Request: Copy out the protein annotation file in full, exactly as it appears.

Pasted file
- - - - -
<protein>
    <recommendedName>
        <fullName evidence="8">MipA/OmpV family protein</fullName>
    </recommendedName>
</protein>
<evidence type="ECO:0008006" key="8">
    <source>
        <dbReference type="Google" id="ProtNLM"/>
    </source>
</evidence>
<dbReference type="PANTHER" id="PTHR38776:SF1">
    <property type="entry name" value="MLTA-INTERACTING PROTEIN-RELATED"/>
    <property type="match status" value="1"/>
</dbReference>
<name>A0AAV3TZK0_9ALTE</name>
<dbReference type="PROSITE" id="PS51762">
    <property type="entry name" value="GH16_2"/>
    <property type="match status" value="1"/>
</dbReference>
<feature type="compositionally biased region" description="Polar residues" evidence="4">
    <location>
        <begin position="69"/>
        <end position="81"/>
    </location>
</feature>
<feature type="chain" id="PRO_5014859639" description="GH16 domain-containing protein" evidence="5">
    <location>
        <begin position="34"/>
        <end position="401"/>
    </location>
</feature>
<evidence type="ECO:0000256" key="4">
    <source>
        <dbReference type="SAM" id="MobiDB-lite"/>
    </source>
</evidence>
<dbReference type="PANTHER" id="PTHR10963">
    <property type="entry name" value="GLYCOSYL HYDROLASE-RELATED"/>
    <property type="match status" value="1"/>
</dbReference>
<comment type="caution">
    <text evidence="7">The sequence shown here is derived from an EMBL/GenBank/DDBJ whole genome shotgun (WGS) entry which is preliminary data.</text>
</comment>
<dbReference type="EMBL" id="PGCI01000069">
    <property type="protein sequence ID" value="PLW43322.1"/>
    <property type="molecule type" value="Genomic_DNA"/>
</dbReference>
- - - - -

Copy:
<protein>
    <recommendedName>
        <fullName evidence="8">MipA/OmpV family protein</fullName>
    </recommendedName>
</protein>
<evidence type="ECO:0008006" key="8">
    <source>
        <dbReference type="Google" id="ProtNLM"/>
    </source>
</evidence>
<dbReference type="PANTHER" id="PTHR38776:SF1">
    <property type="entry name" value="MLTA-INTERACTING PROTEIN-RELATED"/>
    <property type="match status" value="1"/>
</dbReference>
<name>A0AAV3TZK0_9ALTE</name>
<dbReference type="PROSITE" id="PS51762">
    <property type="entry name" value="GH16_2"/>
    <property type="match status" value="1"/>
</dbReference>
<feature type="compositionally biased region" description="Polar residues" evidence="4">
    <location>
        <begin position="69"/>
        <end position="81"/>
    </location>
</feature>
<feature type="chain" id="PRO_5014859639" description="GH16 domain-containing protein" evidence="5">
    <location>
        <begin position="34"/>
        <end position="401"/>
    </location>
</feature>
<evidence type="ECO:0000256" key="4">
    <source>
        <dbReference type="SAM" id="MobiDB-lite"/>
    </source>
</evidence>
<dbReference type="PANTHER" id="PTHR10963">
    <property type="entry name" value="GLYCOSYL HYDROLASE-RELATED"/>
    <property type="match status" value="1"/>
</dbReference>
<comment type="caution">
    <text evidence="7">The sequence shown here is derived from an EMBL/GenBank/DDBJ whole genome shotgun (WGS) entry which is preliminary data.</text>
</comment>
<dbReference type="EMBL" id="PGCI01000069">
    <property type="protein sequence ID" value="PLW43322.1"/>
    <property type="molecule type" value="Genomic_DNA"/>
</dbReference>